Native Waters on Arid Lands Podcast

Staci Emm, outreach lead on the Native Waters project.

Episode 4: Effective Outreach with Staci Emm

In Episode 4 of the Native Waters on Arid Lands podcast, we talk with Staci Emm about her work as the outreach lead on the Native Waters project.

Staci is an extension educator and professor with the University of Nevada Cooperative Extension in Mineral County, Nevada. She is a member of the Yerington Paiute Tribe, and lives on the Walker River Reservation. 

Listen to the podcast and read below to learn more about Staci and her work. You can subscribe to this podcast on iTunes and Google Play.

Making Connections

As the outreach lead on the Native Waters on Arid Lands project, Staci works as a communicator between tribes and the research team, helping to ensure that tribal members understand what is happening with the project and that the research team understands the needs of various tribes. This could mean making sure that tribes are aware of the types of data that the Native Waters research team can provide, or making sure that members of the research team understand the kinds of on-the-ground challenges that tribal agricultural producers face during times of climate extremes.

Staci Emm is the outreach lead on the Native Waters project.

Staci Emm

“I start with the definition of outreach as being able to make a difference,” Staci said. “So, from point A to point B, you should be able to see differences in the people you’re working with.”

In her work, Staci consults with tribal members and governments on reservations in the project area to learn about the challenges that they deal with. She also works closely with extension agents from the Federally Recognized Tribes Extension Program (FRTEP) and Tribal Colleges and Universities (TCUs). Extension agents live on various reservations in the project area, know the people, and understand the situations faced by each tribe.

To be effective in outreach, Staci believes that her work should make a noticeable difference in people’s lives. By relaying information between tribes and the Native Waters research team, she helps to ensure that the information produced by this project is going to be useful.

“In our Native Waters project, I see effective outreach as doing that consultation with the tribal membership, the tribal staff and the tribal government,” Staci said. “When we get to point B, we want them to use our research, our products that have been driven by them, to make a difference in their quality of life. To see some different changes in actions and behaviors.”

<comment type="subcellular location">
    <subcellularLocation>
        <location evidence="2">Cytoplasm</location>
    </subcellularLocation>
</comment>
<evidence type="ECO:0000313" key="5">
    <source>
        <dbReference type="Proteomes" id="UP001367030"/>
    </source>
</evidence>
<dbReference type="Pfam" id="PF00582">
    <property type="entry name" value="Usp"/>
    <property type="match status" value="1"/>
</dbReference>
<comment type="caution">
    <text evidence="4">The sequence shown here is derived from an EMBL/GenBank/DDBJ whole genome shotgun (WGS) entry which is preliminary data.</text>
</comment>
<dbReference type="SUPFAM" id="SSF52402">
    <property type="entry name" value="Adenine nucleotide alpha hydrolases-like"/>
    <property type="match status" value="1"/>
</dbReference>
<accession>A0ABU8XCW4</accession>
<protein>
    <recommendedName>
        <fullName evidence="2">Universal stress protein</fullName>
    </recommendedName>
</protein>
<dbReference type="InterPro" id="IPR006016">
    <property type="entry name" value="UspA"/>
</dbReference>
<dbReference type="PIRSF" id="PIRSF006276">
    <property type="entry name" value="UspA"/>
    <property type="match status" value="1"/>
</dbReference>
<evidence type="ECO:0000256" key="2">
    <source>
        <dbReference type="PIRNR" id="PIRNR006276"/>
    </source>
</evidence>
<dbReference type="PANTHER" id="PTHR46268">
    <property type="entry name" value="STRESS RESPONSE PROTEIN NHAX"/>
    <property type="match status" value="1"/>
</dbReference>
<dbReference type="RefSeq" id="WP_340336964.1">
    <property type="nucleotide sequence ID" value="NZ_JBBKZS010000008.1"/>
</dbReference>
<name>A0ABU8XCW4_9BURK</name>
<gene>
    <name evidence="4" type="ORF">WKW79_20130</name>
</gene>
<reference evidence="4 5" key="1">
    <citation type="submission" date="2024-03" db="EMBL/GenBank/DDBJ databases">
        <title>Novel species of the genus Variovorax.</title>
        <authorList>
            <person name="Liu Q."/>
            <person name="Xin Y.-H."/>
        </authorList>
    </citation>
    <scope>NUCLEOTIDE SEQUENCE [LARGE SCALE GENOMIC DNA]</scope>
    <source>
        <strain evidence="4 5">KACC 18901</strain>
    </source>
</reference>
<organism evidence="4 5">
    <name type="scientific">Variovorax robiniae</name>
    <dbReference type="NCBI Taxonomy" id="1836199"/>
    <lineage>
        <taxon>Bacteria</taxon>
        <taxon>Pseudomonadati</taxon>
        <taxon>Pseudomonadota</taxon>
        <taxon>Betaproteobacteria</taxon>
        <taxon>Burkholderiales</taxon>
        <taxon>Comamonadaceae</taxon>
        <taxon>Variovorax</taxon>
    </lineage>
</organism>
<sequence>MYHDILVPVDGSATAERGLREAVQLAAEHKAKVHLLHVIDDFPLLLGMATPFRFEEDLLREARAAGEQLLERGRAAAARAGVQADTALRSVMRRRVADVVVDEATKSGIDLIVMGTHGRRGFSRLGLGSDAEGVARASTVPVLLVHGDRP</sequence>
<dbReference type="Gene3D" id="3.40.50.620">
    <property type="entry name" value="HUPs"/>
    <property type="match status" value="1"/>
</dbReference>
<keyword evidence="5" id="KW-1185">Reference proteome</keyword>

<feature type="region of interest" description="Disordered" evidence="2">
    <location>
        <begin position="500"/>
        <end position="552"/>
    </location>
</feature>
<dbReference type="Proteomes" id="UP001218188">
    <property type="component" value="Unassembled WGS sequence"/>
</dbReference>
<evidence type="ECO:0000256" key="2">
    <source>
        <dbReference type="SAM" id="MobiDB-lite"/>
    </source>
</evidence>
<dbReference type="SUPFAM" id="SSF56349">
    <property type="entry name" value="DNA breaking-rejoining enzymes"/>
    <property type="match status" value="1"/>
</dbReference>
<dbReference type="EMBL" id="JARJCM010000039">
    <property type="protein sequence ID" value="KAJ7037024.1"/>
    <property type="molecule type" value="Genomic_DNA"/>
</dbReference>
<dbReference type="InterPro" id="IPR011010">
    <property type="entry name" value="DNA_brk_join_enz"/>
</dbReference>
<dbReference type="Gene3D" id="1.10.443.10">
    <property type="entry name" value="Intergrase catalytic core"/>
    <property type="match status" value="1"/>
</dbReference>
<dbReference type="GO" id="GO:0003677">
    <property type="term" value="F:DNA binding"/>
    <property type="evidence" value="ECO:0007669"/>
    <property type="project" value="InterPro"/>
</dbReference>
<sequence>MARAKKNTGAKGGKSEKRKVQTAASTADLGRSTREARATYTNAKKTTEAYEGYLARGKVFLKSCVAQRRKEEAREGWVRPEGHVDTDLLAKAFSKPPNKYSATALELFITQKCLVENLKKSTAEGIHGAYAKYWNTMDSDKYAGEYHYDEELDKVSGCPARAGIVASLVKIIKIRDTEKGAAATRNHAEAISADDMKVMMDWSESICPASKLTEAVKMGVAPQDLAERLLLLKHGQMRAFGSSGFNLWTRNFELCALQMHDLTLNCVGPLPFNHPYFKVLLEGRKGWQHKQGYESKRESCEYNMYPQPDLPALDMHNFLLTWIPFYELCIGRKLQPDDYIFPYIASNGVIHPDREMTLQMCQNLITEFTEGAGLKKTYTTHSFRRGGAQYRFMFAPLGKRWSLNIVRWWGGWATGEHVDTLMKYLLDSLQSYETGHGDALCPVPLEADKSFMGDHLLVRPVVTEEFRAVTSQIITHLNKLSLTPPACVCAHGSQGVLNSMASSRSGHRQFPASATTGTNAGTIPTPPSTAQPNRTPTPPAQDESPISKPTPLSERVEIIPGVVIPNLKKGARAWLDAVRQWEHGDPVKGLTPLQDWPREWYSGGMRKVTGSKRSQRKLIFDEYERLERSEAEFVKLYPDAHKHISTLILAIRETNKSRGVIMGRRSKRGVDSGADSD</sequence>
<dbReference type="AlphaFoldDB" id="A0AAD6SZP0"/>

Helping people and communities

Staci grew up on the Walker River Reservation, where her family runs a farming and ranching operation. Over the years, she has seen how changes in climate and water resources impact agricultural operations on tribal lands. In her current position with the University of Nevada Cooperative Extension, she works to help make a difference in tribal communities through a variety of projects and programs.

One program, called Veggies for Kids, is a health and nutrition program aimed at improving the diets of American Indian students by teaching them about the benefits of eating fruits and vegetables.

Another important project that Staci works on is the Nevada Tribal College project, where she and a committee are completing a needs assessment to determine whether it might be feasible to establish a Tribal College in Nevada. At present, there are more than 30 Tribal Colleges and Universities in the United States, but none are located in Nevada, California, Utah or Idaho.

Staci also serves as Chairman of the Board for the Indian Land Tenure Foundation, where she works as an advocate for land reform. In all of her endeavors, she says, her goal is to do work that helps people and has a positive impact on communities.

“At this point in my career, I just want to help people,” Staci said. “And I want the work that I do to make a difference. So, I don’t need a bunch of journal articles or publications, I would like to see a community impact.”

More, on the podcast

To learn more about Staci’s work with the Native Waters on Arid Lands project, listen to podcast episode 4, below. Music for this podcast came from Podington Bear (song title: Bit Rio) on the Free Music Archive under a Creative Commons license. For a written transcript of this podcast, please contact [email protected].